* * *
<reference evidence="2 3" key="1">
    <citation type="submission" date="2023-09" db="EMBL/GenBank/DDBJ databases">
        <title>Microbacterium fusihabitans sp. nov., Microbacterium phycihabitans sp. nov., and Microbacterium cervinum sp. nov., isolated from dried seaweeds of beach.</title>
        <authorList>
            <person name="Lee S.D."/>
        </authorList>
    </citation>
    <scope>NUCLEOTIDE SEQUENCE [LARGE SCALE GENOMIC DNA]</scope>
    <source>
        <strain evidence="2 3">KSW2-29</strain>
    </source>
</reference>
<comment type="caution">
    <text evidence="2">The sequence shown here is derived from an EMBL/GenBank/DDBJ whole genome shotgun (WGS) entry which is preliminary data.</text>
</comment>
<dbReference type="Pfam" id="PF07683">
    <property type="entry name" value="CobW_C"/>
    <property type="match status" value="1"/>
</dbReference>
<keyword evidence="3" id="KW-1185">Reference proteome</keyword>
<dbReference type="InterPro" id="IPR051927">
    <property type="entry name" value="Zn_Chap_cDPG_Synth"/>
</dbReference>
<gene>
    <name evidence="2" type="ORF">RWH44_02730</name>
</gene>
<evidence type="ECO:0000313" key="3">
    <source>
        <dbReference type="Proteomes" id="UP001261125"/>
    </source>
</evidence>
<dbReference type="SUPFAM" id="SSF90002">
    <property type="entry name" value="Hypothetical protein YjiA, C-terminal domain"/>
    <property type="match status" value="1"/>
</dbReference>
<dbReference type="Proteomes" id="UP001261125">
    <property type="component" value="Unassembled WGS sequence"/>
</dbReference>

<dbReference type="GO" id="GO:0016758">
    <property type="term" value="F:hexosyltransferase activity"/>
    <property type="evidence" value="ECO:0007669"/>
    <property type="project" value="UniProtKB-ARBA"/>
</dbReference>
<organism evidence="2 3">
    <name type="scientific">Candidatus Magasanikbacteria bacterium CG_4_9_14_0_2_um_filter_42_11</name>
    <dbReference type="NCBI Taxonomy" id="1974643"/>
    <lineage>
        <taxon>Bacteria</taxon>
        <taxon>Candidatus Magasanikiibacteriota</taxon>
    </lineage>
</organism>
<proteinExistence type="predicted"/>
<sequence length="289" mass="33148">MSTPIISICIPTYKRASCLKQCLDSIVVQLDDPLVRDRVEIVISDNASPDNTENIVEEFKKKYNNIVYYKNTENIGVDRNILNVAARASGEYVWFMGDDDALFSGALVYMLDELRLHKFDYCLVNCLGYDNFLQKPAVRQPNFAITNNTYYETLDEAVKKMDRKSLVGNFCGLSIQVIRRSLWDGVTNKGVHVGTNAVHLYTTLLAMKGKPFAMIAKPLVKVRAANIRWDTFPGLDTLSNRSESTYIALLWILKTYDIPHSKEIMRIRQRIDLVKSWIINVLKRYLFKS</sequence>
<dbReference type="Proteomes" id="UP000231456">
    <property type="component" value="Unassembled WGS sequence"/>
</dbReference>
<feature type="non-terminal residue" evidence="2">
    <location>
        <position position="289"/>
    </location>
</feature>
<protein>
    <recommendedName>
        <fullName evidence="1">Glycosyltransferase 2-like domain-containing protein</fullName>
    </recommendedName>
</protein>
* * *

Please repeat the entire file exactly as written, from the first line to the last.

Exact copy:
<reference evidence="2 3" key="1">
    <citation type="submission" date="2023-09" db="EMBL/GenBank/DDBJ databases">
        <title>Microbacterium fusihabitans sp. nov., Microbacterium phycihabitans sp. nov., and Microbacterium cervinum sp. nov., isolated from dried seaweeds of beach.</title>
        <authorList>
            <person name="Lee S.D."/>
        </authorList>
    </citation>
    <scope>NUCLEOTIDE SEQUENCE [LARGE SCALE GENOMIC DNA]</scope>
    <source>
        <strain evidence="2 3">KSW2-29</strain>
    </source>
</reference>
<comment type="caution">
    <text evidence="2">The sequence shown here is derived from an EMBL/GenBank/DDBJ whole genome shotgun (WGS) entry which is preliminary data.</text>
</comment>
<dbReference type="Pfam" id="PF07683">
    <property type="entry name" value="CobW_C"/>
    <property type="match status" value="1"/>
</dbReference>
<keyword evidence="3" id="KW-1185">Reference proteome</keyword>
<dbReference type="InterPro" id="IPR051927">
    <property type="entry name" value="Zn_Chap_cDPG_Synth"/>
</dbReference>
<gene>
    <name evidence="2" type="ORF">RWH44_02730</name>
</gene>
<evidence type="ECO:0000313" key="3">
    <source>
        <dbReference type="Proteomes" id="UP001261125"/>
    </source>
</evidence>
<dbReference type="SUPFAM" id="SSF90002">
    <property type="entry name" value="Hypothetical protein YjiA, C-terminal domain"/>
    <property type="match status" value="1"/>
</dbReference>
<dbReference type="Proteomes" id="UP001261125">
    <property type="component" value="Unassembled WGS sequence"/>
</dbReference>

<dbReference type="GO" id="GO:0016758">
    <property type="term" value="F:hexosyltransferase activity"/>
    <property type="evidence" value="ECO:0007669"/>
    <property type="project" value="UniProtKB-ARBA"/>
</dbReference>
<organism evidence="2 3">
    <name type="scientific">Candidatus Magasanikbacteria bacterium CG_4_9_14_0_2_um_filter_42_11</name>
    <dbReference type="NCBI Taxonomy" id="1974643"/>
    <lineage>
        <taxon>Bacteria</taxon>
        <taxon>Candidatus Magasanikiibacteriota</taxon>
    </lineage>
</organism>
<proteinExistence type="predicted"/>
<sequence length="289" mass="33148">MSTPIISICIPTYKRASCLKQCLDSIVVQLDDPLVRDRVEIVISDNASPDNTENIVEEFKKKYNNIVYYKNTENIGVDRNILNVAARASGEYVWFMGDDDALFSGALVYMLDELRLHKFDYCLVNCLGYDNFLQKPAVRQPNFAITNNTYYETLDEAVKKMDRKSLVGNFCGLSIQVIRRSLWDGVTNKGVHVGTNAVHLYTTLLAMKGKPFAMIAKPLVKVRAANIRWDTFPGLDTLSNRSESTYIALLWILKTYDIPHSKEIMRIRQRIDLVKSWIINVLKRYLFKS</sequence>
<dbReference type="Proteomes" id="UP000231456">
    <property type="component" value="Unassembled WGS sequence"/>
</dbReference>
<feature type="non-terminal residue" evidence="2">
    <location>
        <position position="289"/>
    </location>
</feature>
<protein>
    <recommendedName>
        <fullName evidence="1">Glycosyltransferase 2-like domain-containing protein</fullName>
    </recommendedName>
</protein>